According to the international accounting standards and generally accepted accounting principles, every entity is supposed to prepare annual financial statements including the following:
These statements or reports are made in order to provide a clear understanding of how the business is performing financially so far.
It includes and reports each and every transaction that has occurred throughout the year.
After the preparation of financial statements by the financial department, an audit firm is hired that audits all the statements and makes sure it shows the true and fair view of the business. One of the major line items of financial statements is the inventory.
What is inventory?
Inventory which is also known as stock are the goods or commodities that is sold by the company for trading purposes. Inventory is held by the entity in the warehouses with the ultimate goal of reselling them.
These are current assets since inventories have a useful life of less than a year, the owner holds the risks and rewards of the goods and has a right to transfer these goods to anyone he wants.
At the end of each year an inventory count is done at the warehouse to calculate the amount of closing inventory i.e. how much inventory is still left at the warehouse and is not sold.
It is treated as a current asset on the financial statements and also makes a part of cost of goods sold.
Inventory on income statement:
The formula to calculate profit is Revenue – Cost and similar is the format of income statement.
It reports the annual turnover first, the amount of which is extracted from the sales ledger.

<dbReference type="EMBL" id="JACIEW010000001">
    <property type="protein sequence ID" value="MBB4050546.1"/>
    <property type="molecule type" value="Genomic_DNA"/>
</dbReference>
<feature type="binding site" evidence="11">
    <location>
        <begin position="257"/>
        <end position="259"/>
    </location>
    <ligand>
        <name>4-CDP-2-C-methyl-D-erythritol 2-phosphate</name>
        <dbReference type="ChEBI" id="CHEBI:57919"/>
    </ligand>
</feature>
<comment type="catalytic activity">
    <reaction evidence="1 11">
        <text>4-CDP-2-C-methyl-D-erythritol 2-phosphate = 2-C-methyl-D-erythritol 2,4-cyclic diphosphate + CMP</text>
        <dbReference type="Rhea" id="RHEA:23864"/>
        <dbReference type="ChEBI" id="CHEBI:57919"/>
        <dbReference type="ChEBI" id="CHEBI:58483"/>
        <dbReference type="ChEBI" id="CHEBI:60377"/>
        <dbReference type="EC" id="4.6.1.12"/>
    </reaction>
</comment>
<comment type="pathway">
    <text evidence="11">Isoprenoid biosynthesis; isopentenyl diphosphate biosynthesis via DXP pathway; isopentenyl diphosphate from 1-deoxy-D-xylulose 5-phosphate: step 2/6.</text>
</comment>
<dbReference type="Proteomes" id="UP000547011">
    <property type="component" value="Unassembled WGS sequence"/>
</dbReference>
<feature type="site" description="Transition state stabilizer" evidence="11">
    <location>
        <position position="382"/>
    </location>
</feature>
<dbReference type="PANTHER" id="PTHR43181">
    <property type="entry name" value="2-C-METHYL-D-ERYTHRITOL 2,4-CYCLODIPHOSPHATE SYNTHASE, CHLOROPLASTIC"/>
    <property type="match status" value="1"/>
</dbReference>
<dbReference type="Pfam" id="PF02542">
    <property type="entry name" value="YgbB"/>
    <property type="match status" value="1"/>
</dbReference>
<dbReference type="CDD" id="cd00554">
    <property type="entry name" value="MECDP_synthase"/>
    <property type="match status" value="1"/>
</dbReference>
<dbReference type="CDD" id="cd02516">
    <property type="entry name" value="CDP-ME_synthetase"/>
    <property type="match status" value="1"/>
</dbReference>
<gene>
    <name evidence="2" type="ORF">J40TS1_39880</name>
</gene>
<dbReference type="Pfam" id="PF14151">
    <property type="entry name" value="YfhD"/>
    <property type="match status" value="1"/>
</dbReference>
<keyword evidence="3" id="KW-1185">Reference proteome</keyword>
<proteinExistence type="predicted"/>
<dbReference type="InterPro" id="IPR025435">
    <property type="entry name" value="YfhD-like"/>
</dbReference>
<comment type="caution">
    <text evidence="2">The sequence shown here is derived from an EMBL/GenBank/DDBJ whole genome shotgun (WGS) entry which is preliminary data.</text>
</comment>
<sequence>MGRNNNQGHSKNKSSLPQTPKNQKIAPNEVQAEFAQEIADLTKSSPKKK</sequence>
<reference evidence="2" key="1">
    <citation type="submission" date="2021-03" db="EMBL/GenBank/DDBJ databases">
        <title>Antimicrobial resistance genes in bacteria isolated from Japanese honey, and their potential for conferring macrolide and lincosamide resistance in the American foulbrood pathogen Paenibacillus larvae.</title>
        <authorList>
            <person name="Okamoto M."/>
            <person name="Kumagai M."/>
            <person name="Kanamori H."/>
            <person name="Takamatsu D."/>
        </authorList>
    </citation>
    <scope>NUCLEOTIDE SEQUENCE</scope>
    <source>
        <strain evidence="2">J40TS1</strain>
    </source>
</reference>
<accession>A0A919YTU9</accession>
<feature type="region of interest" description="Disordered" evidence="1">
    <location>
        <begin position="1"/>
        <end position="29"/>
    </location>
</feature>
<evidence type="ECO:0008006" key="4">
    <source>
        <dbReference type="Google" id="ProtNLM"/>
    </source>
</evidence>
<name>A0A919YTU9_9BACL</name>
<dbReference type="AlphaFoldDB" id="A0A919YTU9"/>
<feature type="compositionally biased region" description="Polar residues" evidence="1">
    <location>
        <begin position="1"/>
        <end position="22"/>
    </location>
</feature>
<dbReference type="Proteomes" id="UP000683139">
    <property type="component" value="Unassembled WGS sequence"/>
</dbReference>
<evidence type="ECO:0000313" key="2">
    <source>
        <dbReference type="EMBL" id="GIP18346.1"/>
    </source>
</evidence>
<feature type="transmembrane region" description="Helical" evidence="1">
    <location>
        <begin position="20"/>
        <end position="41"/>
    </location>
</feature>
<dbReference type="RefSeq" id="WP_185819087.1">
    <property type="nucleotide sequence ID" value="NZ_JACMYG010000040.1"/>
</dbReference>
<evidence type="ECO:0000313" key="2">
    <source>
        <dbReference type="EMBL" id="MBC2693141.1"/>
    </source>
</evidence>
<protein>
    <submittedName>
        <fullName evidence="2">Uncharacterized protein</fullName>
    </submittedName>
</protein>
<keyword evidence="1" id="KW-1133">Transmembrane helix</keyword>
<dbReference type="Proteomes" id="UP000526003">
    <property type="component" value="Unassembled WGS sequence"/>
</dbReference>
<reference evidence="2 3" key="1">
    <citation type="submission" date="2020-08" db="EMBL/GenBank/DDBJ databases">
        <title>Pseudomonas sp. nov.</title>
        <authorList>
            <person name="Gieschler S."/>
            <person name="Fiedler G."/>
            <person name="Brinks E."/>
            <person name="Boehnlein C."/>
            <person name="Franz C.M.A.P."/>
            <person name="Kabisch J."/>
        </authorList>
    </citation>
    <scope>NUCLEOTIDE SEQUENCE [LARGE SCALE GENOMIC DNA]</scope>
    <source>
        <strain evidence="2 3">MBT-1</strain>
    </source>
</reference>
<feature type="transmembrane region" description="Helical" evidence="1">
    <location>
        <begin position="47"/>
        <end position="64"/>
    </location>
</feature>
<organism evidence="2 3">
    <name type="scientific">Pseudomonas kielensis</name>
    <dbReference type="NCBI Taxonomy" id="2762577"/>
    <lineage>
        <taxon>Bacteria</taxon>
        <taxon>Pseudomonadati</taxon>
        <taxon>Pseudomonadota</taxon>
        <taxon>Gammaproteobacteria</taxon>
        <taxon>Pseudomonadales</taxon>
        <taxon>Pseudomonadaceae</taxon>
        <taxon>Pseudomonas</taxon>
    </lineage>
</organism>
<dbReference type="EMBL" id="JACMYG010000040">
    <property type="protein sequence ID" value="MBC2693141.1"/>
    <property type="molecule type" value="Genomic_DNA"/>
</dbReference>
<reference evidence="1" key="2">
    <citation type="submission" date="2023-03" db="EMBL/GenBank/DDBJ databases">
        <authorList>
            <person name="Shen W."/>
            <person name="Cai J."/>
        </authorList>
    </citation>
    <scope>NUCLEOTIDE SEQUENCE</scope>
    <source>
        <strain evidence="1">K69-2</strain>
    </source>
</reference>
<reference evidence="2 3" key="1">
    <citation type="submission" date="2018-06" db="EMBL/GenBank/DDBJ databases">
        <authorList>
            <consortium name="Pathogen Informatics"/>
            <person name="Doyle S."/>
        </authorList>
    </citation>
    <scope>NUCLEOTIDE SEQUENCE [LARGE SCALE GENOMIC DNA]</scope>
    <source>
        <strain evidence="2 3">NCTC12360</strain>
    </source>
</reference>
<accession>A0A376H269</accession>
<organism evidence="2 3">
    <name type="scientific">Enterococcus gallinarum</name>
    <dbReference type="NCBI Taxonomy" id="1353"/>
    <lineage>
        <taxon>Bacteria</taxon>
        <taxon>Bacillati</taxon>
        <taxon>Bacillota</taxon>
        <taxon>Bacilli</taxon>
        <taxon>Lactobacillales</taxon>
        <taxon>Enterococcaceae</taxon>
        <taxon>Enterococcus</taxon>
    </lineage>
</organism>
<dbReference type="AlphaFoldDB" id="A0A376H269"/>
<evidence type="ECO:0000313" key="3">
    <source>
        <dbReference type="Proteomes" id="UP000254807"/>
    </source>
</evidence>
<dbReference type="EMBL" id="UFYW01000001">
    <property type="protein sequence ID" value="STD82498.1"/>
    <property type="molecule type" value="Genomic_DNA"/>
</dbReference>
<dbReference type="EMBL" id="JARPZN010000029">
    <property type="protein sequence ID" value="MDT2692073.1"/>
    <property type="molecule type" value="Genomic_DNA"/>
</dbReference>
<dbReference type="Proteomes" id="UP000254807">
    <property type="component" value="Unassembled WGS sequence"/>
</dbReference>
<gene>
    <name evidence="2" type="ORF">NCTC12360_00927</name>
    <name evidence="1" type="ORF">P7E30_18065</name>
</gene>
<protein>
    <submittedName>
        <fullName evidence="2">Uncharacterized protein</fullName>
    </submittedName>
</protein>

As per IAS 01, the gross profit and net profit shall be distinctly reported. Hence the cost of goods sold is deducted from the sales in order to calculate the gross profit.
Revenue – Cost of Goods Sold = Gross Profit
The operating expenses are then deducted from the gross profit with the aim of arriving at the net profit.
In this article, since we are talking about the inventory, we will discuss the cost of goods sold only. The formula to calculate cost of sales is as follows:
Opening Inventory + Purchases – Closing Inventory
The opening inventory is the closing inventory of the preceding year and the amount can be extracted from previous financial statements.
The purchases amount is taken from the purchase ledger while the closing inventory is calculated at the year end.
For example, if the accounting period ends at 31st December, the inventory count is done at 31st December each year. These are valued at lower of cost or NRV as per IAS 2.
Net realizable value is the difference between the selling price at which the damaged goods can be sold and any costs incurred in order to sell the good. The cost of goods sold is then deducted from the revenue amount.
This means that the closing inventory is indirectly added to the revenue in order to calculate the net profit.
Inventory on Balance Sheet:
Closing inventory is classified as a current asset since it has a useful life of less than a year and is a tangible good from which future economic benefits are expected.
The assets are reported in the order of liquidity on the balance sheet. The least-liquid item is reported the foremost which is the inventory whereas cash and bank are reported as the last current asset.
The closing inventory is reported at its cost or net realizable value, whichever is lower.
Inventory on statement of cash flow:
Change in closing inventory is adjusted in the operating activities section of the cash flow statement.
Working capital changes are reported under the operating profit for the year with the aim of achieving net cash flow from operating activities.
An increase in closing inventory is deducted from the cash flow statement since cash is paid for purchases but no cash has been received against such purchases which results in a decrease in cash flow.
Similarly, a decrease in closing inventory is added to the operating profit in operating activities section of the cash flow statement.Inventory on statement of changes in equity: There is no impact of inventory on statement of retained earnings.